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  January 6, 2016

Shelia Dixon: Baltimore is Going "Backwards"


In TRNN's first in-depth interview with mayoral candidates former mayor Shelia Dixon says the city needs to change course on policing, public housing, and tax policy
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transcript

Shelia Dixon:  Baltimore is Going STEPHEN JANIS, TRNN: This is Stephen Janis reporting for the Real News Network in Baltimore City, Maryland.

Our first in-depth interviews of mayoral candidates starts with Sheila Dixon. Dixon was appointed mayor in 2006 when Martin O'Malley took the governorship. She was elected in 2007, but was ousted after a scandal involving gift cards. We spoke with her about her vision for the future, including policing, housing, and education.

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JANIS: The defense said that, you know, the police [inaud.] doesn't come up with the rules, and that [inaud.] not, that really, like, general orders are not followed. Basically they do what they want to do. What do you have to--what do you say?

SHEILA DIXON: I'm very disappointed. And I'm disappointed because in different positions, and particularly the police department, fire department, you know, health inspectors, et cetera et cetera, I mean, there are certain policies that you have to follow. And when you come in as a cadet and you're trained, and as you go into, you know, certain years and levels of positions, I mean, that's part of what your job is, and to be able to retain, maintain, and make sure that you direct your officers to follow those protocols and procedures, to avoid any type of mishap. For an example, in not putting a seatbelt on an individual going into a paddywagon.

You know, and I understand, because I asked some officers off the record, you know, why don't you? And they said, because you end up being so close to the person, and your, your weapon is right by you. Well, then, you need to figure out how to do it in a way that protects you as well as helps that person be safe.

JANIS: And we have spent more on policing than on education.

DIXON: Oh, we have. It's, it's getting really disappointing. What, what frustrates me, and this is where we've got to really reverse what we're doing here--and we were beginning to do that, Steve, as you know. You know, we had a really targeted plan of crime and getting guns off the street, and doing holistic approaches in addressing crime. And we've got to get back to that in order to put more in education. Because not that education is, is the all withal to solving some of the problems, but it's a big piece of it.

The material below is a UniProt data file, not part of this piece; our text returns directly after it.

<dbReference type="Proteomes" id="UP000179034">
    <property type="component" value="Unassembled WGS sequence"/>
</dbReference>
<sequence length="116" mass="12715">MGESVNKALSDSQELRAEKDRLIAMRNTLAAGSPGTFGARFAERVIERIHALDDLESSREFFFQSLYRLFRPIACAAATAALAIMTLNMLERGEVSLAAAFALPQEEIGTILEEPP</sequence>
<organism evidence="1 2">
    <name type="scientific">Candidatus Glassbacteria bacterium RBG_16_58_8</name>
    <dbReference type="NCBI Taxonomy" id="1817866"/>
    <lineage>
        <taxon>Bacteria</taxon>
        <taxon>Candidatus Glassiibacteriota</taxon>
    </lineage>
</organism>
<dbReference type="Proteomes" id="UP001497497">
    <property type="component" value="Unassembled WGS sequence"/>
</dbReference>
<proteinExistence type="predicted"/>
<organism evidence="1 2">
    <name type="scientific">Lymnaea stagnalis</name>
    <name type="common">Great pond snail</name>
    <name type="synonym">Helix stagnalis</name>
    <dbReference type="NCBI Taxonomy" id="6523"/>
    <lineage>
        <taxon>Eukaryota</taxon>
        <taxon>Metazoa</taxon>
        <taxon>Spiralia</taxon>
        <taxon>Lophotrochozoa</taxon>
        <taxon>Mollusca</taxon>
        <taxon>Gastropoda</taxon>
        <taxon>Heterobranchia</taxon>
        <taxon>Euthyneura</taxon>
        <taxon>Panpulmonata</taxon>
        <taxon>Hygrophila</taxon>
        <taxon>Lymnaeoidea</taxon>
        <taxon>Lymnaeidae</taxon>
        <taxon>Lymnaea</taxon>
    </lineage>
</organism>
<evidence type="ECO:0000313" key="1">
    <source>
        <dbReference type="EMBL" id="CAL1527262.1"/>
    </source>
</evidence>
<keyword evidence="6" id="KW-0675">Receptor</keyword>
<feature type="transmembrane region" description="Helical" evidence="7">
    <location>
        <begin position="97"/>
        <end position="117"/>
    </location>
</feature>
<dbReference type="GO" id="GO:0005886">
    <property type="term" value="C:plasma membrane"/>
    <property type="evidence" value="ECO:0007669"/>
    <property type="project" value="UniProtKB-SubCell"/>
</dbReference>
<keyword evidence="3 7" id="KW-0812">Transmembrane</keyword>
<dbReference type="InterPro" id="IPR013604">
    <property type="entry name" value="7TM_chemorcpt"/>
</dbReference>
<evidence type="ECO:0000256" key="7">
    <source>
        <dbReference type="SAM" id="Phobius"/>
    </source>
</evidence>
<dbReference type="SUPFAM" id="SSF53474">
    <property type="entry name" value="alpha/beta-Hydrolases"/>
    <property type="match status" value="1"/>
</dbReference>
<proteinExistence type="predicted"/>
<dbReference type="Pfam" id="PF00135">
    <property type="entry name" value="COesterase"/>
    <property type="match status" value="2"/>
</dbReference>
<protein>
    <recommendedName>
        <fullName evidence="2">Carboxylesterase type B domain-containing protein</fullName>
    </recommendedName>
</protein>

JANIS: That's going to be part of making choices, because you're going to have to, on some level, you know, reallocate money. Are you willing to reallocate money from policing into education?

DIXON: I'm willing to reallocate, but also, under my administration, we did increase the budget. And we did that in a strategic manner. But keep in mind, we've got to today, based on many of the polls that are done, including one that I did, crime is the primary issue. We've got to get it under control, but we also have to do a performance audit and make sure that the monies that are being spent are being spent strategically with results.

JANIS: Well, that brings you--you know, that the city is starting to do audits. Do you support that process? Because it seems like the mayor's administration has been dragging their feet. Do we need to do these fiscal audits?

DIXON: You know, Steve, you've been around as long as I have. I've been a supporter of audits for years, because that's the only way we expose everything that's going on, where the waste is, where we need to make corrections and to improve. And it's important. And that's why I think, you know, particularly coming out of the comptroller's office. I welcome audits because we don't know everything that goes on.

JANIS: You know, there was a huge tax break, $100 million in Harbor Point. And we've got a history of giving away a lot of future tax revenues. Do you think we should continue this policy of giving tax breaks to developers?

DIXON: What I believe we need to do, because as you know, we don't have millions of dollars to write a check to contribute as the city's contribution to a project. What we have to do is look at it project by project. But when we look at a project that's going on--and let's take Harbor point for an example. I believe that, and I understand that, you know, I wasn't a part of it so I don't know the particulars. But I think in that case, Exelon should have been a contributor to that. Because the first phase of it is for Exelon. And BGE and Exelon is doing extremely well.

JANIS: There has been a lot of controversy about public housing, sex for repairs scheme, you know, the current, Graziano says that the way you fix it is through privatization. How would you address public housing? You have 11,000 units. What do you think needs to be done?

DIXON: Well, first of all, they have [started] the privatizers now. But the question is, is privatization going to be the answer? And then secondly, we've got to take a, on a different philosophy on public housing. Because what we need to do is, first of all, make sure people live in quality housing, no matter if it's public subsidized or not, and we have control over it.